DTR and Academics Tackle Faster, Scalable Cryptocurrency

A group of professors from universities including the Massachusetts Institute of Technology, Stanford University and University of California, Berkeley are at work on the Unit-e, a “globally scalable” cryptocurrency that can achieve blazing speeds and retain Bitcoin’s vaunted decentralization. Unit-e will be the first project of the non-profit Distributed Technologies Research (DTR), an academic-formed foundation supported by hedge fund Pantera Capital Management. They hope to design a coin that will process transactions faster than Visa.

Bloomberg reports that, although Bitcoin “has built a following among developers, anarchists and speculators, mainstream adoption remains elusive,” in part, said DTR, because “inbuilt restrictions have constrained its performance and scalability and, as a result, reduced its usefulness as an everyday unit of payment.”

“The mainstream public is aware that these networks don’t scale,’’ said Pantera Capital co-chief investment officer Joey Krug, who is also a DTR council member. “We are on the cusp of something where if this doesn’t scale relatively soon, it may be relegated to ideas that were nice but didn’t work in practice: more like 3D printing than the Internet.’’

Unit-e is slated to launch in the second half of 2019, with the target of processing “as many as 10,000 transactions per second.” That compares with Bitcoin’s current average of 3.3 to 7 transactions per second, and Ethereum’s 10 to 30 transactions per second. Visa, on average, processes about 1,700 transactions per second. To achieve this speed, “DTR deconstructed the blockchain technology that supports most cryptocurrencies and sought to improve almost every element of it,” according to University of Illinois Urbana-Champaign electrical/computer engineering professor Pramod Viswanath, who is a researcher on the project.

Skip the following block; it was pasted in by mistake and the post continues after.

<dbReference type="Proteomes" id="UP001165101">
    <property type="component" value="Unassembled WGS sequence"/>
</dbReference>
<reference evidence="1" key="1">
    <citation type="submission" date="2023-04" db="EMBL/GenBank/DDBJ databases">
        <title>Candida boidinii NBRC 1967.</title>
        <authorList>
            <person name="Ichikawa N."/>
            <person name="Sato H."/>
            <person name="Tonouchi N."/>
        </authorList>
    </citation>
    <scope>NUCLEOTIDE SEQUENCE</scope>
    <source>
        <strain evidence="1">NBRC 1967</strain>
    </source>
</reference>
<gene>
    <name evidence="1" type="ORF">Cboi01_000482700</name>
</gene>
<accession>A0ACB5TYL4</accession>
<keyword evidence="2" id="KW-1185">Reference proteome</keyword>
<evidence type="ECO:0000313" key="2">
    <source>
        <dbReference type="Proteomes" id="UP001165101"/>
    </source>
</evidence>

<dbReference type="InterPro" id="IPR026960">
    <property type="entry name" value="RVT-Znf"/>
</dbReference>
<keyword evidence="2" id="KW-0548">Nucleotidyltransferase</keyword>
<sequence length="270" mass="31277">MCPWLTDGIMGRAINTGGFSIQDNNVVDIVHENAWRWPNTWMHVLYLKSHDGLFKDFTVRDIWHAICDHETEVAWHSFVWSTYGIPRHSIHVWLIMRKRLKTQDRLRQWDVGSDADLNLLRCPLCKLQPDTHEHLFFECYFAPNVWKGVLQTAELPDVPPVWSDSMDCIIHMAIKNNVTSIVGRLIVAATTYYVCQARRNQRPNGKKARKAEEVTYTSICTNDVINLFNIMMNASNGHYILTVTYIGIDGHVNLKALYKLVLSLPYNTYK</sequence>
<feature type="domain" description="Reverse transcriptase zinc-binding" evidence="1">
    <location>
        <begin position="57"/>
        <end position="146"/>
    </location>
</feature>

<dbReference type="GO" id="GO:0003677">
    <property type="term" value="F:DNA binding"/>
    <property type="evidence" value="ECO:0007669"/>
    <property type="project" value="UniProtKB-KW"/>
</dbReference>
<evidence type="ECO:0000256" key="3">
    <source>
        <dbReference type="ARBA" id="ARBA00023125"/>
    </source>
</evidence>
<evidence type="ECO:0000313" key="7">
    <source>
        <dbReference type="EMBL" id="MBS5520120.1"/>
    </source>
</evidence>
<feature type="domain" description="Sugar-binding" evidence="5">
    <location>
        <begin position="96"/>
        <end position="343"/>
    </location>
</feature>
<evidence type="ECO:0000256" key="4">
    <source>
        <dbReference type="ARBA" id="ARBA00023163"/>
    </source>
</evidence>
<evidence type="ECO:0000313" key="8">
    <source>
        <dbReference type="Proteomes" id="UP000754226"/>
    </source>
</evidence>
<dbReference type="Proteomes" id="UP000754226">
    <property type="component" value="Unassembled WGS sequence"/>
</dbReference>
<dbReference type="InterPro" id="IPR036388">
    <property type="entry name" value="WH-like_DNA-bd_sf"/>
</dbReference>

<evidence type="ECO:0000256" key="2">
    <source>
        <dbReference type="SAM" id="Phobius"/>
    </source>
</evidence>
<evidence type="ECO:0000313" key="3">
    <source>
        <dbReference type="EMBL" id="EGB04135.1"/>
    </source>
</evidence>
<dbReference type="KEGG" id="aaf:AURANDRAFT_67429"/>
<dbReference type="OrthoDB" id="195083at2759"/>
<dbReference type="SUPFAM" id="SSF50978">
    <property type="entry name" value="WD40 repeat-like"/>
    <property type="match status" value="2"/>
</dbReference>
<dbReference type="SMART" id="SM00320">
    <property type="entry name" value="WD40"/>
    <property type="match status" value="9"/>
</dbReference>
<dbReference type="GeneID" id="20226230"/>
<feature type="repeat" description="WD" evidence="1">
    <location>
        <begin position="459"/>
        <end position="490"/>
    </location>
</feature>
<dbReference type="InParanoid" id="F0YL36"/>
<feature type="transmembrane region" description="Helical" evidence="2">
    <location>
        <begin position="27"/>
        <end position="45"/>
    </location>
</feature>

The group first “sought to understand the blockchain’s performance limits so as to design technologies that operate as close to these limits as possible,” he added. They also found “new ways of sharding — a process whereby each node maintains only part of the blockchain, thus increasing speed — and new payment channel networks, to reach their targeted transaction speed.”

Other efforts to increase the speed of cryptocurrency are the Lightning Network and Segregated Witness (SegWit). Virtual currencies pioneer David Chaum is also working on a new, speedier platform. As to Unit-e’s chances of success, University of Illinois Urbana-Champaign electrical/computer assistant professor Andrew Miller, who is head of Unit-e’s independent technical steering committee, noted there’s a risk that it will fail to gain traction. Future work of the Swiss-based DTR will include smart contracts, said Viswanath.

For more information on Unit-e, visit the DTR site or the press release.

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